Amplifier 12 comprises any suitable number and combination of amplifiers, such as, for example, a variable gain amplifier or a variable gain attenuator in series with a fixed gain amplifier. In one embodiment, amplifier 12 forms a portion of a broadband integrated television tuner that receives a radio frequency (RF) signal 30 that spans the television frequency band. In this embodiment, amplifier 12 may comprise a low noise amplifier (LNA) with a high linearity that is sufficient to pass the entire television band. Amplifier 12 functions to control high input signal levels in the received RF signal 30. Amplifier 12 is capable of receiving signals from a variety of sources, such as an antenna or a cable television line. Amplifier 12 regulates the varying signal levels in this broadband of received channels.

Amplifier 12 is characterized by an input impedance 26. Prior attempts to match the input impedance 26 of amplifier 12 to the impedance associated with load resistor 16, ZL, include adding a resistor to amplifier 12 in either shunt or series configuration. A drawback to this approach is that it adds a 3 dB noise figure in circuit 10. A further drawback to this approach is that it is difficult to set the input impedance 26 of amplifier 12 and the gain of amplifier 12 independently of each other. Instead, once the input impedance 26 of amplifier 12 is set by the added resistor, the gain is generally fixed.

Mixer 14 comprises a bolometer, photoconductor, Schottky diode, quantum nonlinear devices (e.g. SIS receivers or Josephson junction mixers), variable gain amplifier or any other suitable device that multiplies RF signal 30 with a local oscillator (LO) signal 32 to generate an intermediate frequency (IF) signal 34. In the stacked configuration, mixer 14 and amplifier 12 may share at least a portion of bias current 24.

First feedback resistor 18 has a first impedance, ZF1, and second feedback resistor 20 has a second impedance, ZF2. The first and second impedances of resistors 18 and 20, respectively, are used to establish the input impedance 26 of amplifier 12, Zin, such that it substantially matches the impedance of load resistor 16, ZL, without incurring the 3 dB noise problem associated with prior attempts to establish input impedance 26. Input impedance 26 is established using resistors 18 and 20 according to the following formula:

If Zs=Zin=Zout=ZL, then:
Z in =√{square root over (Z F1 *Z F2 )}

where

Zin=input impedance of amplifier 12;

ZF1=impedance of feedback resistor 18; and

ZF2=impedance of feedback resistor 20.

In general, Zs comprises the source impedance of circuit 10, such as, for example, the impedance of that circuitry seen by amplifier 12 as indicated by arrow 40. Zin comprises the impedance of at least a portion of circuit 10, including at least amplifier 12, as indicated by arrow 26. Zout comprises the impedance of at least a portion of circuit 10 as indicated by arrow 42. ZL comprises the impedance of a load, such as load resistor 16.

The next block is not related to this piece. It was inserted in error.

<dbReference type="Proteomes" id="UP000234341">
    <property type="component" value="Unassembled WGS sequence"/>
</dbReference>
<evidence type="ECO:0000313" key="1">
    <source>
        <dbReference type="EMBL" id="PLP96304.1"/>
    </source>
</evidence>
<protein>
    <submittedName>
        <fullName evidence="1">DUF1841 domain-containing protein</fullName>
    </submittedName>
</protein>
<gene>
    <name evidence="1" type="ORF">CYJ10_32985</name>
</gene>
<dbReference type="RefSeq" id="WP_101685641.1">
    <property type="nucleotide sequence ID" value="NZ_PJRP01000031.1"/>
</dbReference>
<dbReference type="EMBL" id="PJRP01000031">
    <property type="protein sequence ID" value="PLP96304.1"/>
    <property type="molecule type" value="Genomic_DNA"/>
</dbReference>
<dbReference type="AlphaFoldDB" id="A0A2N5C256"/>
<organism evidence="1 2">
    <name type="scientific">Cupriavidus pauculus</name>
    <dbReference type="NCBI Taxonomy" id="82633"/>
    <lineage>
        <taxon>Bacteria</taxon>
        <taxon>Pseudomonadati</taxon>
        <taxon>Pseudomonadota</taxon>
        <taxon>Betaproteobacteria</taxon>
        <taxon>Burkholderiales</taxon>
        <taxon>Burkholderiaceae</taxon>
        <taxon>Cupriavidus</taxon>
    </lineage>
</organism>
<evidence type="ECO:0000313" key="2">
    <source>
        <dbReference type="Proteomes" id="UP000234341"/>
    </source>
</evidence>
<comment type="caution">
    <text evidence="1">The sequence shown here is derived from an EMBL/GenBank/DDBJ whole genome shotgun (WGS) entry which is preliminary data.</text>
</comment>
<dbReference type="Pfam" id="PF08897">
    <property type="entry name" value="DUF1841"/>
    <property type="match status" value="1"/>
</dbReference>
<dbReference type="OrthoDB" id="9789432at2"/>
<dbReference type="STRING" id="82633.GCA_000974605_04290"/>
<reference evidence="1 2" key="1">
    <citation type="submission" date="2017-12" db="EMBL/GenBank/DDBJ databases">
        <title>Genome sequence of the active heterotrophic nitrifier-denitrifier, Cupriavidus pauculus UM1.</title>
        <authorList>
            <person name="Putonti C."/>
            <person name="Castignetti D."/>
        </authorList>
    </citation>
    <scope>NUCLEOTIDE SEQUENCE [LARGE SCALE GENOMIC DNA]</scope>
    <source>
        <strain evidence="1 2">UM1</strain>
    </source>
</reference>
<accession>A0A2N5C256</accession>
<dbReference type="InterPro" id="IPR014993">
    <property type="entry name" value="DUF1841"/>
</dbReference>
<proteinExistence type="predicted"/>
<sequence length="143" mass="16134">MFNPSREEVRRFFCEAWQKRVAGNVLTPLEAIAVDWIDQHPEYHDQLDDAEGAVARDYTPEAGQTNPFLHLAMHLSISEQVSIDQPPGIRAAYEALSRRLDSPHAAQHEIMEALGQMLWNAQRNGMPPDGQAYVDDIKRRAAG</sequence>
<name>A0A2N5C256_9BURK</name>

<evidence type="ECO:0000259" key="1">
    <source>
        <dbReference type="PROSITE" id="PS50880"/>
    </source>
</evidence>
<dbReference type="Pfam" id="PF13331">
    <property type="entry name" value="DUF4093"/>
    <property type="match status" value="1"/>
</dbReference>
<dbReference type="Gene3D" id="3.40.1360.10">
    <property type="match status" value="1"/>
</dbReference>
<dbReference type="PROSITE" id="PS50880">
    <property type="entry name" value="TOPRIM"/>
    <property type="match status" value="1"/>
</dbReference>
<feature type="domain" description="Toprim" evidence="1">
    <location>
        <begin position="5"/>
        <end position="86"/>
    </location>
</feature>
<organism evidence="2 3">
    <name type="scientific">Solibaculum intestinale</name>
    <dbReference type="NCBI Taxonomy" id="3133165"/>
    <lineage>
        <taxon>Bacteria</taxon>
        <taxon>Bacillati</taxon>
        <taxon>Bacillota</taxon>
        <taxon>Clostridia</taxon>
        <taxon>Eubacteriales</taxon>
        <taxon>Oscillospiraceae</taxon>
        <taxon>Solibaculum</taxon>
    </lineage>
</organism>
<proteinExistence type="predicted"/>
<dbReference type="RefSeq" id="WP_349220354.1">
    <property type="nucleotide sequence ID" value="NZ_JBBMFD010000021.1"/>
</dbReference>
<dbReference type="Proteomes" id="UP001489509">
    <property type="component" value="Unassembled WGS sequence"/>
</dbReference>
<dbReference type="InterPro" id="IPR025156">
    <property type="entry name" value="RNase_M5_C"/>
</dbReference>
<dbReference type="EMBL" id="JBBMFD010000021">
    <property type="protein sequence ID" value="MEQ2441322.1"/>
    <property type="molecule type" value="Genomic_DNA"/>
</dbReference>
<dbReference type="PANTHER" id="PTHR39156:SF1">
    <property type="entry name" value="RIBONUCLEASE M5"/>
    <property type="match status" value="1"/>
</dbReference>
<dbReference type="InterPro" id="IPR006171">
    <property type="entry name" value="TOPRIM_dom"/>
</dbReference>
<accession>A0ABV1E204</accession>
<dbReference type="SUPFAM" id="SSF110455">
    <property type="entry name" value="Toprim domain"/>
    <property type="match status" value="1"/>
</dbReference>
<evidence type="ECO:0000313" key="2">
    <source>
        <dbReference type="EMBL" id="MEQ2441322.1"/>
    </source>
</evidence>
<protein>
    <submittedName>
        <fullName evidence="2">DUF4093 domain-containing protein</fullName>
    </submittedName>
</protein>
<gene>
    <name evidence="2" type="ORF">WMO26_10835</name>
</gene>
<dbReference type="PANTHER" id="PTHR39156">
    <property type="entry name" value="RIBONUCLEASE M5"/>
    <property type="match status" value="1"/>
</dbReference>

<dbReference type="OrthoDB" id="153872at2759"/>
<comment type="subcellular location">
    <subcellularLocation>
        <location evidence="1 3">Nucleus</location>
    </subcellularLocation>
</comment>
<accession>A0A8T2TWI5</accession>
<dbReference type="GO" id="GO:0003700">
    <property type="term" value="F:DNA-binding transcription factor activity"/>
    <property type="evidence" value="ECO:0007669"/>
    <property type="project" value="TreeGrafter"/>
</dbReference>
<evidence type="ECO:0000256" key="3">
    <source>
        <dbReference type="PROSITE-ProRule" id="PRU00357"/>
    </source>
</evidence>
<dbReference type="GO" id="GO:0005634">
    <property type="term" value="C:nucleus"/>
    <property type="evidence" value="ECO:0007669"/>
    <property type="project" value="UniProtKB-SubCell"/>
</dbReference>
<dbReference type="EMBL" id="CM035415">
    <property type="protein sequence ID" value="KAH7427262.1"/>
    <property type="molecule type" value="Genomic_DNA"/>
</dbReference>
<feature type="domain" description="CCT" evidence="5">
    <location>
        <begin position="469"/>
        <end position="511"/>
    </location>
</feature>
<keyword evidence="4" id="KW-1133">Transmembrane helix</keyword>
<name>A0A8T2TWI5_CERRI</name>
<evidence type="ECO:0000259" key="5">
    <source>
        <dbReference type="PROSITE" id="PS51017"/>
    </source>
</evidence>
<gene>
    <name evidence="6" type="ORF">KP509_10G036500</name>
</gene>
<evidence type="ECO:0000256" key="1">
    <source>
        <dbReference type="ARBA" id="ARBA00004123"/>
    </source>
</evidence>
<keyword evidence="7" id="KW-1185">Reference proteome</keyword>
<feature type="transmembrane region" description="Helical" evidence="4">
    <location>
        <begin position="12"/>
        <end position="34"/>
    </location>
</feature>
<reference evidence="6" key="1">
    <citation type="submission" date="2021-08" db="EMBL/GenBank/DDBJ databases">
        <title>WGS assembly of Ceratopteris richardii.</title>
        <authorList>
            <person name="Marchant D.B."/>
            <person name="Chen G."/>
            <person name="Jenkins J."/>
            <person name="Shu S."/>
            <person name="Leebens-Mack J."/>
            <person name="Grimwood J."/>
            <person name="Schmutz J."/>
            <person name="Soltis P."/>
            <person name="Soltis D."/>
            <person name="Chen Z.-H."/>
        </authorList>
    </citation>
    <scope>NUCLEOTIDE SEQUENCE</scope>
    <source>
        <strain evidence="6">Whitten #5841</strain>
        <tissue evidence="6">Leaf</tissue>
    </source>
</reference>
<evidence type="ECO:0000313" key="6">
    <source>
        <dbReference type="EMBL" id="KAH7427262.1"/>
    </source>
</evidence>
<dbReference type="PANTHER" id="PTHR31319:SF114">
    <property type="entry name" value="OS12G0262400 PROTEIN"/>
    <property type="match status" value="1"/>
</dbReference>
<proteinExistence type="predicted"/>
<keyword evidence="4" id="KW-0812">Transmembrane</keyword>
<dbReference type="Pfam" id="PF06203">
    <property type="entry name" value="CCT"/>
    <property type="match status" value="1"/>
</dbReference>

In a particular embodiment, the impedance of feedback resistor 20 is used to establish the gain of amplifier 12. The impedance of feedback resistor 18 is then selected according to the formula described above such that input impedance 26 matches the impedance of load resistor 16. A particular advantage of circuit 10 is that the input impedance 26 of amplifier 12 and the gain of amplifier 12 may be set independently of each other by feedback resistors 18 and 20, respectively.

FIG. 2 illustrates a particular embodiment of circuit 10 showing additional details of amplifier 12 and mixer 14. This embodiment of circuit 10 further includes a current source 22. Mixer 14 includes a first transistor 50, a second transistor 52, a third transistor 54, and a fourth transistor 56. Although the description of transistors 50-56 is detailed with respect to (npn) bipolar junction transistors (BJTs), it should be understood that transistors 50-56 may comprise any suitable combination of (pnp) BJTs, field effect transistors (FETs), metal oxide semiconductor field effect transistors (MOSFETs) or any other suitable transistor. In general, first transistor 50 has a base that is coupled to voltage signal 32 a, a collector terminal, and an emitter terminal that is coupled to load resistor 16 a. Second transistor 52 comprises a base terminal that is coupled to voltage signal 32 b that is generally one-hundred-eighty degrees out of phase with voltage signal 32 a, a collector terminal, and an emitter terminal that is coupled to the emitter terminal of transistor 50 and load resistor 16 a. Transistor 54 comprises a base terminal that is coupled to signal 32 b and the base terminal of transistor 52, a collector terminal that is coupled to the collector terminal of transistor 50, and an emitter terminal that is coupled to load resistor 16 b. Transistor 56 comprises a base terminal that is coupled to signal 32 a, a collector terminal that is coupled to the collector terminal of transistor 52, and an emitter terminal that is coupled to the emitter terminal of transistor 54 and load resistor 16 b.